June 3, 2024

Hunting the Headhunter: What Should HR Managers Look Out For

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Recruiters and headhunters have long driven the dynamic flow of the workforce. Although both aim for the same goal—a successful match between employer and employee—they play distinct roles in the hiring process. A headhunter, unlike a recruiter, seeks out talent who may not be actively job hunting. These could be professionals with specific skills or traits that match a particular job vacancy. Typically, headhunters focus on middle to higher management positions, where the emphasis is on candidates’ experience and track record.

By leveraging extensive networks, headhunters approach executives who aren’t necessarily considering a job change, presenting them with new career opportunities on their client’s behalf. This article will explore the terms of engagement for headhunters and what hiring managers should look for when selecting a headhunter.

Headhunters and Traditional Recruiters

Headhunters use their extensive networks to identify top performers typically in senior and higher management positions. They act as a third party to the hiring company in identifying talents through their vast networks. Individuals demonstrating exceptional skills and leadership within their existing roles are often sought by headhunters in search of specialised skills, talent and a good track record. Though such employees may not be actively seeking a career switch, their outstanding performance makes them prime candidates for recruitment.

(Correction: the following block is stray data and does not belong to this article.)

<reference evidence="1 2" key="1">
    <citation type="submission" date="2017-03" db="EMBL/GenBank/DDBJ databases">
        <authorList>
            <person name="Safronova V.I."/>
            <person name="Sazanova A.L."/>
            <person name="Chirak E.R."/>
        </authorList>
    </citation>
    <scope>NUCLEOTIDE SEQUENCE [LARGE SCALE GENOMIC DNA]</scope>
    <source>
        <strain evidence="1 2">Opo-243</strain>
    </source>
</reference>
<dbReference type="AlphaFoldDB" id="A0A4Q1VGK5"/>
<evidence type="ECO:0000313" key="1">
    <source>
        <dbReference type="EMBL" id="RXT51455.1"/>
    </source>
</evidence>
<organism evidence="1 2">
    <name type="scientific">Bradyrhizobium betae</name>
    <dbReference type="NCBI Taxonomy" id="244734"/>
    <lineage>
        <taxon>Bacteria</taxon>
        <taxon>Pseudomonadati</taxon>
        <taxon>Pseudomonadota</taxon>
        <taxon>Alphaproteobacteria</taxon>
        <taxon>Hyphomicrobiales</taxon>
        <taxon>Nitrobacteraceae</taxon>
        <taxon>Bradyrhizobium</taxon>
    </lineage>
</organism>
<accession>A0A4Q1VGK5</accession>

Headhunters identify candidates who meet specific requirements set by the hiring company, presenting them with job proposals on the company’s behalf. They leverage deep connections with both companies and candidates to ensure a suitable fit before making a compelling case to the hiring company on their recommendation.

Headhunters identify candidates who may not be actively seeking a career change
Headhunters identify candidates who may not be actively seeking a career change

In contrast, recruiters handle a broader hiring process where they screen applicants and their CVs, shortlist likely candidates for interviews, and facilitate the overall hiring process. Recruiters typically work with individuals actively seeking jobs, matching them to the job’s prerequisites. They would typically reach out to candidates through their existing databases, referrals and advertisements. Traditional recruiters act as intermediaries facilitating the job search process between clients and candidates. Unlike headhunters, recruiters may not be limited to a particular level or position of vacancy in a company.

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Terms of Engagement

Headhunters and recruiters operate under different terms of engagement and are remunerated differently. Internal recruiters are on a hiring company’s payroll, while external recruiters can be hired on a retainer basis – which is ideal for companies with frequent hiring needs. Contingent recruiters are remunerated when a vacancy is successfully filled. In either case, a recruiter would be paid based on a percentage of the successful hire’s remuneration.